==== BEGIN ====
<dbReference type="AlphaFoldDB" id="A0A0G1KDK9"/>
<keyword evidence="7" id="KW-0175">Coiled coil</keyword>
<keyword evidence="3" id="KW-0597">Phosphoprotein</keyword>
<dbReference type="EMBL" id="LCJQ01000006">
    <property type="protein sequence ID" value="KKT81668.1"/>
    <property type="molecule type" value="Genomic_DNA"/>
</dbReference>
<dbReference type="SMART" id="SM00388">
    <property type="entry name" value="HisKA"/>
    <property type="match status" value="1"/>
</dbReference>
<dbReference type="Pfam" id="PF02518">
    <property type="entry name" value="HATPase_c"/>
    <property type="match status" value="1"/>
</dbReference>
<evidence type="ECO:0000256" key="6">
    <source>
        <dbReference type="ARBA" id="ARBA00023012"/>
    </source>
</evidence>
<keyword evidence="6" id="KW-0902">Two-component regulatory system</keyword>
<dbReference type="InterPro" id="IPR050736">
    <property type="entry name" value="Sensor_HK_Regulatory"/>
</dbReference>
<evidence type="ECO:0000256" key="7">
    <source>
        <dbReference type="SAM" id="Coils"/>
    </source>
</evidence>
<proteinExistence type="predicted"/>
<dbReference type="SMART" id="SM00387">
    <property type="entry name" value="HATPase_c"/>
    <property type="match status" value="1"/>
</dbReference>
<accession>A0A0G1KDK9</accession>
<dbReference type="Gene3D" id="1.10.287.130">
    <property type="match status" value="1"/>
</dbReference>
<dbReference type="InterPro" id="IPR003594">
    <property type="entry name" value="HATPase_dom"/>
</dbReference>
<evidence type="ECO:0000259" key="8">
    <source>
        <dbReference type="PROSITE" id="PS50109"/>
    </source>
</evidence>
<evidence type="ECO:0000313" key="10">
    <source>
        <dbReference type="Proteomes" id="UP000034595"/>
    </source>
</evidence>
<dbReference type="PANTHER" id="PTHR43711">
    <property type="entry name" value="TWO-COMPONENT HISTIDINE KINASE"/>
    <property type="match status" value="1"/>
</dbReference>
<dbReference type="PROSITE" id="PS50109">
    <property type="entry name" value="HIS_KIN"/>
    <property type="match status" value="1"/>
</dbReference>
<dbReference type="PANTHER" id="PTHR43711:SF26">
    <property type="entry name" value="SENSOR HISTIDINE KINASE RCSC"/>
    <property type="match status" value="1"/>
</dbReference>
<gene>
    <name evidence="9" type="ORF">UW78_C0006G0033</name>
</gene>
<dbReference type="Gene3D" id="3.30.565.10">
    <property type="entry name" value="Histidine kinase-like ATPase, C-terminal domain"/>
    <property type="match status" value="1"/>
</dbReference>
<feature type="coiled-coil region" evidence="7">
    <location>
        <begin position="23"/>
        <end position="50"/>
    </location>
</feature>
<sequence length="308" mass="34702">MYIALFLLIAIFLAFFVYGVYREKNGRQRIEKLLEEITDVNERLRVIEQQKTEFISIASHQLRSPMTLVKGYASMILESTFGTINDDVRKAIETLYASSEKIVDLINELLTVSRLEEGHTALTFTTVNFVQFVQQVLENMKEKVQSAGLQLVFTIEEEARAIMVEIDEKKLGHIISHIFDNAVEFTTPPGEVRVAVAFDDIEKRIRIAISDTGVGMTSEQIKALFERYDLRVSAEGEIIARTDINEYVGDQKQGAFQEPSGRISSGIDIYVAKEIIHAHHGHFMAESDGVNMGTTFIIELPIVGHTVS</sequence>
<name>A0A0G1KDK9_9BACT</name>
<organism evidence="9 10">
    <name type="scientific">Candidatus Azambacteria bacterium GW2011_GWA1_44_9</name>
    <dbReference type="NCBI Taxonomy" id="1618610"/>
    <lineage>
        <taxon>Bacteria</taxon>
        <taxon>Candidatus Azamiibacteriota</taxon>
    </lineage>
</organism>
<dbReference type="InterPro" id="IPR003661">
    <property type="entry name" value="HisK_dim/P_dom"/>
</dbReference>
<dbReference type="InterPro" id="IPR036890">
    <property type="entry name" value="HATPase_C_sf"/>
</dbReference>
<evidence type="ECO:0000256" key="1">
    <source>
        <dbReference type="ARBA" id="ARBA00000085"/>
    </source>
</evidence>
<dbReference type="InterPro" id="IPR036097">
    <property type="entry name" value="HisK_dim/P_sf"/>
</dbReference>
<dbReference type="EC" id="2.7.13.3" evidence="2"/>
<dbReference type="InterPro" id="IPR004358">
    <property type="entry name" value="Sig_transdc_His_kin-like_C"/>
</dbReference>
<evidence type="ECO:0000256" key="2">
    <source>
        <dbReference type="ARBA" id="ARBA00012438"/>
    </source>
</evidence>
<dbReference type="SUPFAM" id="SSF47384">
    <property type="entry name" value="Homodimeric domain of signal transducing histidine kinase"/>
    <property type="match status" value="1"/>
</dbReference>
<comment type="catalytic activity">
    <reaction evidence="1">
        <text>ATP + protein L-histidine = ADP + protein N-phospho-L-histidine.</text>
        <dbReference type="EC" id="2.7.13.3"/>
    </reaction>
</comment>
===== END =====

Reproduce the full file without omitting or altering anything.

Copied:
<dbReference type="AlphaFoldDB" id="A0A0G1KDK9"/>
<keyword evidence="7" id="KW-0175">Coiled coil</keyword>
<keyword evidence="3" id="KW-0597">Phosphoprotein</keyword>
<dbReference type="EMBL" id="LCJQ01000006">
    <property type="protein sequence ID" value="KKT81668.1"/>
    <property type="molecule type" value="Genomic_DNA"/>
</dbReference>
<dbReference type="SMART" id="SM00388">
    <property type="entry name" value="HisKA"/>
    <property type="match status" value="1"/>
</dbReference>
<dbReference type="Pfam" id="PF02518">
    <property type="entry name" value="HATPase_c"/>
    <property type="match status" value="1"/>
</dbReference>
<evidence type="ECO:0000256" key="6">
    <source>
        <dbReference type="ARBA" id="ARBA00023012"/>
    </source>
</evidence>
<keyword evidence="6" id="KW-0902">Two-component regulatory system</keyword>
<dbReference type="InterPro" id="IPR050736">
    <property type="entry name" value="Sensor_HK_Regulatory"/>
</dbReference>
<evidence type="ECO:0000256" key="7">
    <source>
        <dbReference type="SAM" id="Coils"/>
    </source>
</evidence>
<proteinExistence type="predicted"/>
<dbReference type="SMART" id="SM00387">
    <property type="entry name" value="HATPase_c"/>
    <property type="match status" value="1"/>
</dbReference>
<accession>A0A0G1KDK9</accession>
<dbReference type="Gene3D" id="1.10.287.130">
    <property type="match status" value="1"/>
</dbReference>
<dbReference type="InterPro" id="IPR003594">
    <property type="entry name" value="HATPase_dom"/>
</dbReference>
<evidence type="ECO:0000259" key="8">
    <source>
        <dbReference type="PROSITE" id="PS50109"/>
    </source>
</evidence>
<evidence type="ECO:0000313" key="10">
    <source>
        <dbReference type="Proteomes" id="UP000034595"/>
    </source>
</evidence>
<dbReference type="PANTHER" id="PTHR43711">
    <property type="entry name" value="TWO-COMPONENT HISTIDINE KINASE"/>
    <property type="match status" value="1"/>
</dbReference>
<dbReference type="PROSITE" id="PS50109">
    <property type="entry name" value="HIS_KIN"/>
    <property type="match status" value="1"/>
</dbReference>
<dbReference type="PANTHER" id="PTHR43711:SF26">
    <property type="entry name" value="SENSOR HISTIDINE KINASE RCSC"/>
    <property type="match status" value="1"/>
</dbReference>
<gene>
    <name evidence="9" type="ORF">UW78_C0006G0033</name>
</gene>
<dbReference type="Gene3D" id="3.30.565.10">
    <property type="entry name" value="Histidine kinase-like ATPase, C-terminal domain"/>
    <property type="match status" value="1"/>
</dbReference>
<feature type="coiled-coil region" evidence="7">
    <location>
        <begin position="23"/>
        <end position="50"/>
    </location>
</feature>
<sequence length="308" mass="34702">MYIALFLLIAIFLAFFVYGVYREKNGRQRIEKLLEEITDVNERLRVIEQQKTEFISIASHQLRSPMTLVKGYASMILESTFGTINDDVRKAIETLYASSEKIVDLINELLTVSRLEEGHTALTFTTVNFVQFVQQVLENMKEKVQSAGLQLVFTIEEEARAIMVEIDEKKLGHIISHIFDNAVEFTTPPGEVRVAVAFDDIEKRIRIAISDTGVGMTSEQIKALFERYDLRVSAEGEIIARTDINEYVGDQKQGAFQEPSGRISSGIDIYVAKEIIHAHHGHFMAESDGVNMGTTFIIELPIVGHTVS</sequence>
<name>A0A0G1KDK9_9BACT</name>
<organism evidence="9 10">
    <name type="scientific">Candidatus Azambacteria bacterium GW2011_GWA1_44_9</name>
    <dbReference type="NCBI Taxonomy" id="1618610"/>
    <lineage>
        <taxon>Bacteria</taxon>
        <taxon>Candidatus Azamiibacteriota</taxon>
    </lineage>
</organism>
<dbReference type="InterPro" id="IPR003661">
    <property type="entry name" value="HisK_dim/P_dom"/>
</dbReference>
<dbReference type="InterPro" id="IPR036890">
    <property type="entry name" value="HATPase_C_sf"/>
</dbReference>
<evidence type="ECO:0000256" key="1">
    <source>
        <dbReference type="ARBA" id="ARBA00000085"/>
    </source>
</evidence>
<dbReference type="InterPro" id="IPR036097">
    <property type="entry name" value="HisK_dim/P_sf"/>
</dbReference>
<dbReference type="EC" id="2.7.13.3" evidence="2"/>
<dbReference type="InterPro" id="IPR004358">
    <property type="entry name" value="Sig_transdc_His_kin-like_C"/>
</dbReference>
<evidence type="ECO:0000256" key="2">
    <source>
        <dbReference type="ARBA" id="ARBA00012438"/>
    </source>
</evidence>
<dbReference type="SUPFAM" id="SSF47384">
    <property type="entry name" value="Homodimeric domain of signal transducing histidine kinase"/>
    <property type="match status" value="1"/>
</dbReference>
<comment type="catalytic activity">
    <reaction evidence="1">
        <text>ATP + protein L-histidine = ADP + protein N-phospho-L-histidine.</text>
        <dbReference type="EC" id="2.7.13.3"/>
    </reaction>
</comment>